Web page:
The Life of Samuel Johnson, LL.D.: With Critical Observations on His Works

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Doig and Stirling, Baldwin, Craddock and Joy, London, and M. Keene and J. Cumming, Dublin, 1815 - Всего страниц: 639
 

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Стр. 509 - Whoever wishes to attain an English style, familiar but not coarse, and elegant but not ostentatious, must give his days and nights to the volumes of Addison...
Стр. 296 - How small of all that human hearts endure, That part which laws or kings can cause or cure.
Стр. 568 - His fall was destined to a barren strand, A petty fortress, and a dubious hand ; He left the name, at which the world grew pale, To point a moral, or adorn a tale.
Стр. 210 - I had exhausted all the art of pleasing which a retired and uncourtly scholar can possess. I had done all that I could, and no man is well pleased to have his all neglected, be it ever so little.
Стр. 209 - My Lord, I have been lately informed, by the proprietor of The World, that two papers, in which my Dictionary is recommended to the public, were written by your Lordship. To be so distinguished, is an...
Стр. 97 - Then, sir, you have exceeded Demosthenes himself; for to say that you have exceeded Francis's Demosthenes would be saying nothing." The rest of the company bestowed lavish encomiums on Johnson; one, in particular, praised his impartiality ; observing that he dealt out reason and eloquence with an equal hand to both parties. " That is not quite true," said Johnson ; " I saved appearances tolerably well; but I took care that the Whig dogs should not have the best of it.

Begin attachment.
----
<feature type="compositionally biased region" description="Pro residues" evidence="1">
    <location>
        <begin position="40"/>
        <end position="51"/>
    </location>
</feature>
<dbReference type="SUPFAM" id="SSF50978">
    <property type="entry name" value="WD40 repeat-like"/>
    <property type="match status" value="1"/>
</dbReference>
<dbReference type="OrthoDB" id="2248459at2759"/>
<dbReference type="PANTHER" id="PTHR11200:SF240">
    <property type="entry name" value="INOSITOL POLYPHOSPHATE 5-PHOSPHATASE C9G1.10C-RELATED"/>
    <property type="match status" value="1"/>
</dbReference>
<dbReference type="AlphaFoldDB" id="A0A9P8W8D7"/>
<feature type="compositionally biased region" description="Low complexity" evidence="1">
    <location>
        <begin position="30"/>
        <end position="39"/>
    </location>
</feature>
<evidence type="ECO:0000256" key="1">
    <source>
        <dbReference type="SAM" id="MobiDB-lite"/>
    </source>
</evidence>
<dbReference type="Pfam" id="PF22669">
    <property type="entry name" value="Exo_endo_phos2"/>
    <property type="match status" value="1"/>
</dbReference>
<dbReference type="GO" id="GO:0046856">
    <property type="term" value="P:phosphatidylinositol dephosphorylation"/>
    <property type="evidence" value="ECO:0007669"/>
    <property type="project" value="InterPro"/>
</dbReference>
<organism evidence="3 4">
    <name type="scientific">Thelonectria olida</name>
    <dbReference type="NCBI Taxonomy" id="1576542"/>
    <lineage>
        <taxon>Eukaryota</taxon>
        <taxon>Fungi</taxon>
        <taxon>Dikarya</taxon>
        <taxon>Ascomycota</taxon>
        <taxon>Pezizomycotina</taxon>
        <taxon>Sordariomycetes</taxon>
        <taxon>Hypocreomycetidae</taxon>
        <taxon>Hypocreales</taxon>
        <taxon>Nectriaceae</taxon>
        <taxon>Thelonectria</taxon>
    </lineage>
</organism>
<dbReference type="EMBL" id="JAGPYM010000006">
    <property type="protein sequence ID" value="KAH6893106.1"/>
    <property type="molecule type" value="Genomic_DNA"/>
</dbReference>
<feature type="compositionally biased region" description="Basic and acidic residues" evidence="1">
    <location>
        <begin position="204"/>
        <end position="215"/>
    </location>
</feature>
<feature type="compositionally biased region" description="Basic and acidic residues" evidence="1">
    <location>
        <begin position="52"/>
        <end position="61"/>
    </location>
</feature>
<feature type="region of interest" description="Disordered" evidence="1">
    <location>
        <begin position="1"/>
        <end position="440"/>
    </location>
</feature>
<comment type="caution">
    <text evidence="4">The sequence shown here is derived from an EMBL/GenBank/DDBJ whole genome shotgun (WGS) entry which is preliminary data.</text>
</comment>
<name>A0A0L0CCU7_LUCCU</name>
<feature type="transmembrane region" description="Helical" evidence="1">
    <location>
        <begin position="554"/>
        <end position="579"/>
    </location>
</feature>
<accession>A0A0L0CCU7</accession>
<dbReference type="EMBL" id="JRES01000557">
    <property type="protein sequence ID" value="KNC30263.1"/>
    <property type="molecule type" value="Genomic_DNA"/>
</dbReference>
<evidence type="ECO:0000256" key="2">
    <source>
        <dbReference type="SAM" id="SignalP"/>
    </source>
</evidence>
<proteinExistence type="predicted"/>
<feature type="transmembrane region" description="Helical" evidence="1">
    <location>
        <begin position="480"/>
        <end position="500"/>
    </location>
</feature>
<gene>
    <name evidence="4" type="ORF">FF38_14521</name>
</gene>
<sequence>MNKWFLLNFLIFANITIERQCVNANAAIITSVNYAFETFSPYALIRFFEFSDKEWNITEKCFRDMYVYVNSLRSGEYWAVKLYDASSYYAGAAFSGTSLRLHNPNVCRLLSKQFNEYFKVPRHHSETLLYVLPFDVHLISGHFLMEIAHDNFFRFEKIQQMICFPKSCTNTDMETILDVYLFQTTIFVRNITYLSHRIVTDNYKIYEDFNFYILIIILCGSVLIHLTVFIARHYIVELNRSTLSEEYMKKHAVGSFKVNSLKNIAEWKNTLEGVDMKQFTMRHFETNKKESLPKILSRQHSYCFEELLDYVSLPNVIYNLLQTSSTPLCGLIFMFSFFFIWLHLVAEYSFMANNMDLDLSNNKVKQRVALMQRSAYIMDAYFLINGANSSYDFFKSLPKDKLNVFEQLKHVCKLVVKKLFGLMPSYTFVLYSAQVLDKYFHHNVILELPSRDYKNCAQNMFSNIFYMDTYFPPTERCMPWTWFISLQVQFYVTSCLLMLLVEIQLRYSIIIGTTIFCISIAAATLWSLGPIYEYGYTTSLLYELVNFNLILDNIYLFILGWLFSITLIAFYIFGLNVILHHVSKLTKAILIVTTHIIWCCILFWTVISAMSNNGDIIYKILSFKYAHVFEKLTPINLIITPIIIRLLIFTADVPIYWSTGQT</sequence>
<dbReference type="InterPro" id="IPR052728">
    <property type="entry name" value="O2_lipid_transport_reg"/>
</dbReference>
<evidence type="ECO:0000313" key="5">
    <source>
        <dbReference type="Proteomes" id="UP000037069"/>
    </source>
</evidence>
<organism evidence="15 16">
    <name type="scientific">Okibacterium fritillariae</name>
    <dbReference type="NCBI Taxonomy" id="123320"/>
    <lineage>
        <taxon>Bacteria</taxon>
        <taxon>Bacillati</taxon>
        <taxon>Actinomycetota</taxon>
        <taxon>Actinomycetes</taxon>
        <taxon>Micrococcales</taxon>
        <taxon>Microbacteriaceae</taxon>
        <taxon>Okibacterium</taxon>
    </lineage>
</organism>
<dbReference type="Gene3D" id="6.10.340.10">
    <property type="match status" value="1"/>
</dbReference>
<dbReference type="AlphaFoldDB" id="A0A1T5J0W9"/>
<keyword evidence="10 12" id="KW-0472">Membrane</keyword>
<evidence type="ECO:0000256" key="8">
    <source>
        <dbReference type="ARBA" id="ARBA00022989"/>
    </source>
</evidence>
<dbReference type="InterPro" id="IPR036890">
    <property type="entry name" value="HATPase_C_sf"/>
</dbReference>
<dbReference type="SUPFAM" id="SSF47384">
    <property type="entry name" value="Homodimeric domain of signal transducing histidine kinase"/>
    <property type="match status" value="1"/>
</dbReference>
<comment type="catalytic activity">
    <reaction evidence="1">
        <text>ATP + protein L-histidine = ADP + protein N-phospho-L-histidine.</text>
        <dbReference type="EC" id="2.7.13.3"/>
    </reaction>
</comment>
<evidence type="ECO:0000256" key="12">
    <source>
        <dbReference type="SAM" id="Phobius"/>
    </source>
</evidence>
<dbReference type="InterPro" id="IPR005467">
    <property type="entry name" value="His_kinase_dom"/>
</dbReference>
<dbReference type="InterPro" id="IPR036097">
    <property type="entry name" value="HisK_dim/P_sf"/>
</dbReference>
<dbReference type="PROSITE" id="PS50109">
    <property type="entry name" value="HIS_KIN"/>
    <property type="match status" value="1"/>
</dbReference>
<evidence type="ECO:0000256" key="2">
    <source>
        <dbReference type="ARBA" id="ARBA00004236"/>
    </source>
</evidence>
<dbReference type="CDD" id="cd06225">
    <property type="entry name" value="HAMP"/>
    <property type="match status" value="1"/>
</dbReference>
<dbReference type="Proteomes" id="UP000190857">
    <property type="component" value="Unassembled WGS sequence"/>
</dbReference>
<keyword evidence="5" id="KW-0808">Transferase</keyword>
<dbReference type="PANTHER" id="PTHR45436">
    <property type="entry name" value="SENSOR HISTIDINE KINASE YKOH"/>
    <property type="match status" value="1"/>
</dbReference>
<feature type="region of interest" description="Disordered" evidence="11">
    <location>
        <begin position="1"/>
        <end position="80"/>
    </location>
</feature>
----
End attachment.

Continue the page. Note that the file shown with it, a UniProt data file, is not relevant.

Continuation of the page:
Стр. 570 - For love, which scarce collective man can fill; For patience, sovereign o'er transmuted ill; For faith, that, panting for a happier seat. Counts death kind Nature's signal of retreat. These goods for man the laws of Heaven ordain, These goods He grants, who grants the power to gain ; With these celestial Wisdom calms the mind, And makes the happiness she does not find.
Стр. 287 - ... and knees of his breeches were loose, his black worsted stockings ill drawn up ; and he had a pair of unbuckled shoes by way of slippers. But all these slovenly particularities were forgotten the moment that he began to talk.
Стр. 95 - It has been confidently related, with many embellishments, that Johnson one day knocked Osborne down in his shop, with a folio, and put his foot upon his neck. The simple truth I had from Johnson himself. "Sir, he was impertinent to me, and I beat him. But it was not in his shop: it was in my own chamber.
Стр. 36 - He was of an advanced age, and I was only not a boy, yet he never received my notions with contempt. He was a whig, with all the virulence and malevolence of his party ; yet difference of opinion did not keep us apart. I honoured him and he endured me.

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